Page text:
TSC supply sergeant aims high, achieves milestone

  • Published
  • By Ronna Anderson Schelby
  • 21st TSC
A supply sergeant with the 21st Theater Sustainment Command's support operations section aimed high and flew toward uncharted skies, becoming the first Soldier to attend the U.S. Air Force's Kisling Noncommissioned Officer Academy in 40 years.

Staff Sgt. Harvey Chadwick, who serves as a platoon sergeant for TSC headquarters as well as a supply NCO within the "SPO," attended the six-week school, located on Kapaun Air Station, from January through mid-February, graduating with class 16-02 Feb. 12.

The opportunity came from the working partnership between senior enlisted leaders within both services. Command Sgt. Maj. Rodney Rhoades, TSC senior enlisted leader, and Chief Master Sgt. Phillip L. Easton, 86th Airlift Wing command chief, collaborated on the project. Under an exchange-pilot program, select Air Force NCOs will also be invited to attend the Army Senior Leader Course.

Chadwick, who attended the SLC in Fort Lee, Va. in 2012, noted there were many similarities as well as differences between the two courses.

"Both courses focused on different areas of leadership, all of which are important," said Chadwick. "I think they complement each other quite well."

Chadwick quickly noticed a difference in class makeup and size.

"In the Army SLC, there were 35 participants," he said. "All attendees share the same (military occupational specialty), but different at different grades. At NCOA, the class had 14 participants, and had a variety of Air Force specialty code personnel attending."

Location, he continued, also matters.

"Kisling NCOA is the only leadership academy in Europe," he said. "Therefore, in my class, a majority of the attendees were from various European countries."

Other differences stood out to Chadwick.

"The Army concentrates its leadership training specifically on our MOS," he said. "We also learned many other warrior tasks, such as how to conduct physical training for your company and how to lead your troops."

The Air Force NCO Academy, on the other hand, focused on learning and understanding the personalities and temperaments of service personnel.

"I learned how to pay attention to other people's emotions," said Chadwick. "I had the chance to look at experiences from another's viewpoint."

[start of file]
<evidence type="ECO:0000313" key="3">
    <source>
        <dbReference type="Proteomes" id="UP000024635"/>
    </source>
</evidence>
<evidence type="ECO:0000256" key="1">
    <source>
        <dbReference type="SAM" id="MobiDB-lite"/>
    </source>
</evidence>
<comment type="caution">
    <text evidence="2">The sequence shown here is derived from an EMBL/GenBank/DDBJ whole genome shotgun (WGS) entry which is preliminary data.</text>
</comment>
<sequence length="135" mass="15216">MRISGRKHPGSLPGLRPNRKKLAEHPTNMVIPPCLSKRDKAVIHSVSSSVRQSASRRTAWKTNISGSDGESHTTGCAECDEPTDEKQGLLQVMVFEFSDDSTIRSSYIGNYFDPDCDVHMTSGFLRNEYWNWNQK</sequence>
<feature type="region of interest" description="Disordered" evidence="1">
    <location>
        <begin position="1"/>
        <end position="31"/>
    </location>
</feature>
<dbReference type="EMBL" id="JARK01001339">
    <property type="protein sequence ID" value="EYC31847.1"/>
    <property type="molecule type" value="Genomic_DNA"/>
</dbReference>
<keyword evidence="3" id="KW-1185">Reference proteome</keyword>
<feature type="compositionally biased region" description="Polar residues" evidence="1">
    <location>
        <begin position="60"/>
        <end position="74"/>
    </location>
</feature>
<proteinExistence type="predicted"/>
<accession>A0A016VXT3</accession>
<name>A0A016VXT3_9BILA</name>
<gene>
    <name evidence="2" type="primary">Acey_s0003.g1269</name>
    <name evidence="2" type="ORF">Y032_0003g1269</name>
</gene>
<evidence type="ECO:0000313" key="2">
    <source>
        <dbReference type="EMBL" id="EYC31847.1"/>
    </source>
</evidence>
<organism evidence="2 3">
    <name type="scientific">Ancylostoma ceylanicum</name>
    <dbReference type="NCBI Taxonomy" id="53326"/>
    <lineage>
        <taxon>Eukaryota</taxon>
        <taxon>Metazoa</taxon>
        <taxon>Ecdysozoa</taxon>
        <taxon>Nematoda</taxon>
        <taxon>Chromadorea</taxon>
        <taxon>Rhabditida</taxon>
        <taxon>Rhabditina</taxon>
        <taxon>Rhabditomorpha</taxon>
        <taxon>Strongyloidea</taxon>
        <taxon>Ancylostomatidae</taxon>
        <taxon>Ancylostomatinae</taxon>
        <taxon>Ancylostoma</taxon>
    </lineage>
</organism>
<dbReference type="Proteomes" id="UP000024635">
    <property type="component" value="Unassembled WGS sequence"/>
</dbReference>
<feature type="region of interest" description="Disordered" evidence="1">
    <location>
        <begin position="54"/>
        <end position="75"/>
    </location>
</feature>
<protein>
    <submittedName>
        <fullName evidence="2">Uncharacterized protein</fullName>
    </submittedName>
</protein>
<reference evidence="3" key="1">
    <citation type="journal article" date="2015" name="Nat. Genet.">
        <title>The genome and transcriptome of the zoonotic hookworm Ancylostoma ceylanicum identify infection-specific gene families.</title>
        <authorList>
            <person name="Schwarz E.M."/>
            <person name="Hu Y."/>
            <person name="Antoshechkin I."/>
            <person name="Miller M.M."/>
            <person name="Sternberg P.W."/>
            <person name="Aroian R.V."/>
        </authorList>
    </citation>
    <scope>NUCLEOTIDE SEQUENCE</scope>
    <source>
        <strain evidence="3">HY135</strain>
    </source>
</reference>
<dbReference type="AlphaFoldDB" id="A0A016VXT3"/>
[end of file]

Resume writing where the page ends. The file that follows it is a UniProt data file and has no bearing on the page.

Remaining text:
Chadwick praised the approach, adding that he will incorporate his training into his leadership style.

"By learning about other Soldiers' temperaments and how they learn, I can adjust my leadership style in order to bring out their best actions," he said. "By doing that, I hope to create a better team, which will benefit the Army."

He also learned about his own priorities and leadership style. "I am structure-oriented, and I care deeply about family," he said.

Chadwick said the Airmen he attended the school with were very interested in hearing a Soldier's perspective on military life. He talked about the importance of pride in service.

"As my first sergeant, 1st Sgt. Ryan Sattelberg says, 'pride is contagious -- it trickles down,'" he said. "I, as a Solder, always think about these words. I believe everyone needs to take pride in themselves. How can we, as leaders, teach other Airmen or Soldiers to have pride and integrity in their jobs, and in life, if we don't feel it in ourselves?"

Chadwick said he appreciates the opportunity to attend both the Army and Air Force advanced leadership classes.

"It was definitely one of the best courses I have attended," said Chadwick. "I've also learned that Soldiers and Airmen are more alike than I thought prior to attending the NCOA. We deal with the same issues every day, from taking care of our Soldiers and Airmen to working with our bosses and accomplishing our missions -- we just wear different uniforms and answer to different leaders. I have more respect for the Air Force after taking this course."